Re: [all candidates] Removing or limiting DD rights?
Chris Knadle writes ("Re: [all candidates] Removing or limiting DD rights?"):
> On Tuesday, April 02, 2013 13:53:24, Ian Jackson wrote:
> > The purpose of a bug report is not to help solve the submitter's
> > problem.
> ... No, I don't agree with this. I understand that this reteoric
> helps "explain away" the problem, but it "throws out the baby with
> the bath water". If this is in fact the case, why would I bother
> writing a bug report in the first place?
Well, speaking personally, I write bug reports because:
1. I regard bug reports as contributions to helping improve the
2. Debian being improved, even if only eventually and even if only
perhaps, is directly in my interests as a user;
3. It is often the case that the work necessary to identify and fix
the bug provides, as a side effect, a faster fix for my own
problem - and if I'm lucky someone other than me may have the
skills and ability to to this much more easily and quickly than
I could do so myself (and as a consequence perhaps I get the fix
much sooner or with much less effort than if I work by myself;
4. When I'm one of the people responsible for the package, reporting
the bug keeps it on my todo list.
My point 3 above shows that the _submitter's_ motivation for reporting
a bug may be different from the project's purpose in providing a bug
reporting facility. But as the project we must not subsume our
primary goal - improving the software for all users - in favour of
serving the specific user's goal.
It is not a service to our users as a whole to get distracted from
improving the software into the task of helping a particular user.
Improving the software will help the thousands or millions of people
who use it - and although we can't see those thousands or millions
directly, they are much more important than the one user in front of
Of course we do need bug reports to be able to tell what's wrong so
that we know what to fix. But many packages have so many bug reports
that there is already not enough time to deal with them all
thoroughly. In that case it is better to cherry-pick the ones which
seem to be likely to lead to bugfixes, and close the rest.
> Seriously, what I'm trying to do is lower the number of cases which
> cause frustration and which don't get any traction. Between the "
> *close* " problem, the maintainers that are MIA without the package
> being orphaned, maintainers dropping working on a particular
> package, and maintainers leaving certain bugs open forever with no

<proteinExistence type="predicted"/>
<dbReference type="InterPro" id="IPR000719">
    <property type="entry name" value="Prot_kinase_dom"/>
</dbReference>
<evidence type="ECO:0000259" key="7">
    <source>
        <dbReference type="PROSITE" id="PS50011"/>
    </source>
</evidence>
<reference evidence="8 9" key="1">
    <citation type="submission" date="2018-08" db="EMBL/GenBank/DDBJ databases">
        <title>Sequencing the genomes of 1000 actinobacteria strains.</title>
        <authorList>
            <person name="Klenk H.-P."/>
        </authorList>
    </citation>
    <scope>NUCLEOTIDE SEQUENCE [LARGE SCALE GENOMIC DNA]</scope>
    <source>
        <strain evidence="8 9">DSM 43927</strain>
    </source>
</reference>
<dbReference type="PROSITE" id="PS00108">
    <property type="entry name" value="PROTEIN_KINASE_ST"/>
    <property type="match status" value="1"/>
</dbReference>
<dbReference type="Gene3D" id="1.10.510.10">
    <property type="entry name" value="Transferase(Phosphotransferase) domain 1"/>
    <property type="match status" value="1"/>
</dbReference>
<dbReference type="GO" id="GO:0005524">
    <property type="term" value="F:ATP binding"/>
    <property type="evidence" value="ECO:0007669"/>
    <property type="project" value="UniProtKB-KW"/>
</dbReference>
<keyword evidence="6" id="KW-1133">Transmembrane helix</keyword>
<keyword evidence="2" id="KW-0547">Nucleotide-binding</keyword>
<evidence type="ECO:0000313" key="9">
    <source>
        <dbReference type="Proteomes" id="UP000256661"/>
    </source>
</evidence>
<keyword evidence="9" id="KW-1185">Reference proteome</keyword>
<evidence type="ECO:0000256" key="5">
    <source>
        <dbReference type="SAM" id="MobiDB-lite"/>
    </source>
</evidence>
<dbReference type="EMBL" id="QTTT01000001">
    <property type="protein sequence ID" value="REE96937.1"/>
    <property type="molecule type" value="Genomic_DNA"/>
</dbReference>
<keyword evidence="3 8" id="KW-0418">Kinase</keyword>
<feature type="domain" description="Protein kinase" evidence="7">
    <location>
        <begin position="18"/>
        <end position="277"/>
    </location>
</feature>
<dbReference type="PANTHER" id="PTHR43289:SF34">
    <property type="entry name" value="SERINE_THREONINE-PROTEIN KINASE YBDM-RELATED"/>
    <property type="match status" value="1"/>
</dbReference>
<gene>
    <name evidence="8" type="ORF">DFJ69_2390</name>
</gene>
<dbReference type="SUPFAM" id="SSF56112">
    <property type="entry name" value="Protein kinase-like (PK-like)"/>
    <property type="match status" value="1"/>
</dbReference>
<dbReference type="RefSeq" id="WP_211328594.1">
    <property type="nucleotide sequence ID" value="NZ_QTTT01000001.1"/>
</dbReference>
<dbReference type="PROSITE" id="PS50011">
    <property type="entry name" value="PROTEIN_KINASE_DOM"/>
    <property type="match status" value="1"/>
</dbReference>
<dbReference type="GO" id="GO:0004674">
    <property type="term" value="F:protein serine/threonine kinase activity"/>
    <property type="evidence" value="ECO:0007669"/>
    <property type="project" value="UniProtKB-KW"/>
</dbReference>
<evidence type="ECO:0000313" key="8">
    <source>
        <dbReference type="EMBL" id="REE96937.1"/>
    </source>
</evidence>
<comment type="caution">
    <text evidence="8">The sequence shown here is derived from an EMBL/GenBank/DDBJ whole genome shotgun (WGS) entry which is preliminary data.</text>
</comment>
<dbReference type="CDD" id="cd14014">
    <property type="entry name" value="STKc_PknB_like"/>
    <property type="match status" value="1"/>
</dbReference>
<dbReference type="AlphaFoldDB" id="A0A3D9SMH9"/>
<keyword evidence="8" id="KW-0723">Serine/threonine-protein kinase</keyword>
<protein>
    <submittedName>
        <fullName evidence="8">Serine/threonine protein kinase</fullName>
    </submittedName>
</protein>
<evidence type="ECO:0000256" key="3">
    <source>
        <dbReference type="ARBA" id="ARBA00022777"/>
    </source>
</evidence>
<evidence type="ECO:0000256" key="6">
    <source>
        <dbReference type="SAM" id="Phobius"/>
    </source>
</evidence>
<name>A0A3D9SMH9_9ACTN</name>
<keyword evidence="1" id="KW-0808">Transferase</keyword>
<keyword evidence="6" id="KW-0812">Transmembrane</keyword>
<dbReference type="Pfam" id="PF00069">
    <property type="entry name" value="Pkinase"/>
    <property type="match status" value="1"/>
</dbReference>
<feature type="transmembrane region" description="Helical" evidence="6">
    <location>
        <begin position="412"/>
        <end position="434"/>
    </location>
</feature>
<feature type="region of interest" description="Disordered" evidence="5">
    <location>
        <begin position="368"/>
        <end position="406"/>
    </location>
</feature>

> response, a fair number of the bugs I've dealt with go nowhere.
> When I go to open a bug, I know there's a fair change that I'm just
> wasting my time. :-/
I take a rather longer view. My experience is that many bugs I report
stay open for many years, but most of them do eventually get fixed.
But then there are also many bugs I don't bother reporting, precisely
because when I imagine what the maintainer will feel about my report I
decide I would be hindering rather than helping.
> That's debatable. It's certainly dismissive, and dismissiveness is
> one method that's used for abuse. All that has to happen to make
> this *close* thing clearly abuse is for ping-ponging of open-close
> of the bug,
If the maintainer closes a bug, and the submitter reopens it, and the
maintainer closes it, then IMO the submitter has probably committed
abuse, whereas the maintainer has committed no abuse and is merely
asserting their authority.
If the submitter keeps reopening the bug, the maintainer is entitled
to close it again as many times as they like until either the
submitter gets bored and goes away. The maintainer is also entitled
to complain to owner@bugs.
> or statements like "Are we having fun yet? *close* "
> from the maintainer. The first close without explanation is almost
> invariably at the start of all that.
I think that "Are we having fun yet? *close*" is a suboptimal response
to abusive reopening by a submitter. But it falls short of being
> > Of course if a maintainer inappropriately adopts such an aggressive
> > approach to bug triage when it isn't necessary, you can appeal to the
> > Technical Committee. I doubt the TC would want to set out a decision
> > overruling a maintainer's workflow (and in any case it's hard to see
> > how such an overruling resolution could be made practical).
> > So if you want to do this, you will need to assemble a team to take
> > over the package and ask the TC to depose the maintainer(s). But
> > wouldn't it be better to volunteer to join the team for the package,
> > and help out the maintainer cooperatively ?
> Starting off with a maintainer that closes my bug report with no
> explanation at all?
If you and your allies have enough time and knowledge to help with the
package, then yes, you can certainly help with this.
You could write to the maintainers:
I notice you closed my bug without comment, so I went to take a look
at the rest of the bugs for gnomovision. You do indeed seem to
have a bit of a bug overflow crisis.
I asked Alice for help; we took a look at the list and you'll see we
have followed up with triage or status changes to a few of the open
bugs which had the most obvious next steps.
Please let us know whether this was useful. Would you like us to
carry on with some of the less obvious bugs ? For example:
#739130 probably needs to be reassigned to splurge-piper
#739312 looks like a mips toolchain bug, will RFH to the mips porters